Travis, you’re clearly diving into this hobby, I’ve seen your many posts, and applaud your vigor. What is you time worth and where do you see yourself going in this endeavor? How do you feel about that? .... What is your time worth? I found these;

Craftsman Jointer

Delta Jointer

Jet Jointer

Time is a valuable commodity, if you figure what your hourly rate is, the amount of time dealing with sleds etc. between construction adjustment and use. I really believe that you’ll be very pleased owning a jointer, the best work starts with square stock and some stock you can only get for a reasonable price in the rough. If I were in your position I’d be standing in front of the Craftsman Jointer with 2 $100 bills and 2 $50’s, Offer $200 and see if he’ll take $250. That is of course unless the Delta is less, but I’ll bet the seller wants +$400.

Not trying to bust your chops, but I see you’re “Into It” and you’ll be so happy after you run your first board over it, and I’m pretty confident it will not go to waste in your shop as you’re diving in and building your skills… eventually you’re going to NEED a jointer, I say do it now!

-- I've decided 1 mistake is really 2 opportunities to learn.. learn how to fix it... and learn how to not repeat it

View controlfreak's profile

controlfreak

568 posts in 282 days


#6 posted 02-23-2020 12:59 PM

I don’t think the problem is with th MDF flexing as it should be a uniform thickness with full bottom support. I think the slight movement in the adjustable support under the board combined with the board movement itself combine to create what you show in your pictures. When I look at the downward pressure that the planner rollers exert I don’t see how there will be no deflection in the board being flattened as it rides on the sled without saturating it with contact points. The same is true over a jointer without the subtle adjustments in pressure by the operator. Even with those adjustments it will require multiple passes. I know this may not help you Travis but I am not being critical here, more like thinking out loud.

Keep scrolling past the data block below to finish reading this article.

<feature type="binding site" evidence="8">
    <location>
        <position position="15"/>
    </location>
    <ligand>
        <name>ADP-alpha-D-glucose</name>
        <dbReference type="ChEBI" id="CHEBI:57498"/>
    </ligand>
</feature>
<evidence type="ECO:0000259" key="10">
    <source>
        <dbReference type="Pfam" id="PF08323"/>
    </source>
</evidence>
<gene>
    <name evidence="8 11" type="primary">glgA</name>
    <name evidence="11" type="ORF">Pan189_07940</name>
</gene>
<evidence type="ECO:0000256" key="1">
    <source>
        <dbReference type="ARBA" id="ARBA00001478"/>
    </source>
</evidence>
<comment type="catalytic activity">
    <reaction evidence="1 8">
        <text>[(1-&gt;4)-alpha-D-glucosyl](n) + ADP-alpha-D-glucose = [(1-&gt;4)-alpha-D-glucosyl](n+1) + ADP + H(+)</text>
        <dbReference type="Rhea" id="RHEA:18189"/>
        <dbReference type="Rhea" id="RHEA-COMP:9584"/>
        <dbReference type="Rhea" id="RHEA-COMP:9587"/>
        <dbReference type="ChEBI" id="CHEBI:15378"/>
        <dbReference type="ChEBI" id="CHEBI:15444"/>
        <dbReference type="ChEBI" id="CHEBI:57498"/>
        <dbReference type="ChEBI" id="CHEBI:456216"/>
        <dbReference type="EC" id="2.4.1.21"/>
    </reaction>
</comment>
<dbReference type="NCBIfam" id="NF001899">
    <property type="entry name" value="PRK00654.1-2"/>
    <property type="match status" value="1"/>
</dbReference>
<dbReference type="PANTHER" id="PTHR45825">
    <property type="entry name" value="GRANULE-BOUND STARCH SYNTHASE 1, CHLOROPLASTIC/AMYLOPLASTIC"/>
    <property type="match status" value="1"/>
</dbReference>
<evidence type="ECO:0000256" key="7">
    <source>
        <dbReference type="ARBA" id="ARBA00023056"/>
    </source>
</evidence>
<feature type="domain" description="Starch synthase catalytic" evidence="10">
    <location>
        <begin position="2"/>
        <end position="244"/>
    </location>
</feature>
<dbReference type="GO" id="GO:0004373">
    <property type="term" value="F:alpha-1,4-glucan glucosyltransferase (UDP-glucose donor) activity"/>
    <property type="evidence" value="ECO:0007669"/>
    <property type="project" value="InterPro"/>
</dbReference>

View Rich's profile

Rich

5367 posts in 1270 days


#7 posted 02-23-2020 03:02 PM

An eight foot long piece of melamine that won’t flex? Someone will have to tell me where I can buy that!

I’m with billyo.

-- Half of what we read or hear about finishing is right. We just don’t know which half! — Bob Flexner

View Travis's profile

Travis

398 posts in 447 days


#8 posted 02-23-2020 03:39 PM



When I first tried to use a sled, I did exactly as you did and got similar results. It was only when I made my sled into a torsion box, stiff enough to stay flat, that I was able to get good results. Your melamine board (sled) is quite flexible and there is no way you are going to keep it perfectly flat as to goes through the planer. Another way you can try (I haven t done it) is to place another piece of melamine through the planer, make sure it is flat and well supported and anchor it in position. Then let your sled slide on it. That way it will stay flat all the way through.

I have had this discussion before here and others have said that they have no problem doing it the way you did. That s fine. I haven t been able to succeed that way.

- bilyo

I looked at similar discussions. I decided to try the simplest solution first. Hopefully I can get this to work, otherwise I’ll look into a torsion box design.

-- The plan is wrong; my finished piece is right.

View Travis's profile

Travis

398 posts in 447 days


#9 posted 02-23-2020 03:40 PM



Now don’t you feel silly spending all that time and some money on a silly fixture.
A planer is not a jointer.

Good Luck

- Aj2

Um, thanks?

-- The plan is wrong; my finished piece is right.

View Lazyman's profile

Lazyman

4837 posts in 2068 days


#10 posted 02-23-2020 03:41 PM

I don’t think that you said how wide the board is. If you have room, you might try putting an already straight board on either side of the board you are flattening as you run it through the planer. This may help reduce any flex. Take extremely light passes. Did you use hot glue to lock the shims and the board down? Not sure how well the hot glue will stick to the melamine but it can’t hurt.

You may also be able to use a straightened board to see if your countertop is actually flat. Turn it at different angles and test it across the ends of the countertop to verify that the theoretically straight board is actually straight. If you make 2 straight boards, you can use them against each other to verify that they are both straight.

-- Nathan, TX -- Hire the lazy man. He may not do as much work but that's because he will find a better way.

View Travis's profile